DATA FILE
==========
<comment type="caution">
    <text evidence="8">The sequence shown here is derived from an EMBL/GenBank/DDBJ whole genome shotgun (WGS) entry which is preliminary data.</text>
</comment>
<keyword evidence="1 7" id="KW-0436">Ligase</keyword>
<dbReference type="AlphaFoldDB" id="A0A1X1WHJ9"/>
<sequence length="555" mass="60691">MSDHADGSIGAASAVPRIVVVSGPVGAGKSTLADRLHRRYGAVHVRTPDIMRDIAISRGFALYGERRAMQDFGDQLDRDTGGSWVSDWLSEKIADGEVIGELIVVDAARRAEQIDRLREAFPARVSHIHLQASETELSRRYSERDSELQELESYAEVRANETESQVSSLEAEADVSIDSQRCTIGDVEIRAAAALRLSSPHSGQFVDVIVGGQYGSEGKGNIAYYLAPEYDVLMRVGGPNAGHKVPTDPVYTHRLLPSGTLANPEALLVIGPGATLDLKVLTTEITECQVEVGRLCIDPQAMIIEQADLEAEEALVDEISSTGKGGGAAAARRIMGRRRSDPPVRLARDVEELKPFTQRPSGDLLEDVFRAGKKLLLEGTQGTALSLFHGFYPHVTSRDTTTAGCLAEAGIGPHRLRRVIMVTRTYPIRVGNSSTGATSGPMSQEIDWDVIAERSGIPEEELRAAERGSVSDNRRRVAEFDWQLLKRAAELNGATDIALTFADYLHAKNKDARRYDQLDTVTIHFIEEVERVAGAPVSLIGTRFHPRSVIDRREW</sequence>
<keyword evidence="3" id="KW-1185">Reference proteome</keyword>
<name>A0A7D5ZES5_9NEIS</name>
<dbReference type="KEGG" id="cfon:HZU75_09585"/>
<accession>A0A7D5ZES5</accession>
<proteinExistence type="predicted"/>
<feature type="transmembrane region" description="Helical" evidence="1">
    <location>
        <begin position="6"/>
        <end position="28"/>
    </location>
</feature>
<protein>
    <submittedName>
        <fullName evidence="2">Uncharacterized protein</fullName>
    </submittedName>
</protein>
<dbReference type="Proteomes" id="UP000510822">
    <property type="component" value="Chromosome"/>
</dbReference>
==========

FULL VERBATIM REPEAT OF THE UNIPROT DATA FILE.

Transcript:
<comment type="caution">
    <text evidence="8">The sequence shown here is derived from an EMBL/GenBank/DDBJ whole genome shotgun (WGS) entry which is preliminary data.</text>
</comment>
<keyword evidence="1 7" id="KW-0436">Ligase</keyword>
<dbReference type="AlphaFoldDB" id="A0A1X1WHJ9"/>
<sequence length="555" mass="60691">MSDHADGSIGAASAVPRIVVVSGPVGAGKSTLADRLHRRYGAVHVRTPDIMRDIAISRGFALYGERRAMQDFGDQLDRDTGGSWVSDWLSEKIADGEVIGELIVVDAARRAEQIDRLREAFPARVSHIHLQASETELSRRYSERDSELQELESYAEVRANETESQVSSLEAEADVSIDSQRCTIGDVEIRAAAALRLSSPHSGQFVDVIVGGQYGSEGKGNIAYYLAPEYDVLMRVGGPNAGHKVPTDPVYTHRLLPSGTLANPEALLVIGPGATLDLKVLTTEITECQVEVGRLCIDPQAMIIEQADLEAEEALVDEISSTGKGGGAAAARRIMGRRRSDPPVRLARDVEELKPFTQRPSGDLLEDVFRAGKKLLLEGTQGTALSLFHGFYPHVTSRDTTTAGCLAEAGIGPHRLRRVIMVTRTYPIRVGNSSTGATSGPMSQEIDWDVIAERSGIPEEELRAAERGSVSDNRRRVAEFDWQLLKRAAELNGATDIALTFADYLHAKNKDARRYDQLDTVTIHFIEEVERVAGAPVSLIGTRFHPRSVIDRREW</sequence>
<keyword evidence="3" id="KW-1185">Reference proteome</keyword>
<name>A0A7D5ZES5_9NEIS</name>
<dbReference type="KEGG" id="cfon:HZU75_09585"/>
<accession>A0A7D5ZES5</accession>
<proteinExistence type="predicted"/>
<feature type="transmembrane region" description="Helical" evidence="1">
    <location>
        <begin position="6"/>
        <end position="28"/>
    </location>
</feature>
<protein>
    <submittedName>
        <fullName evidence="2">Uncharacterized protein</fullName>
    </submittedName>
</protein>
<dbReference type="Proteomes" id="UP000510822">
    <property type="component" value="Chromosome"/>
</dbReference>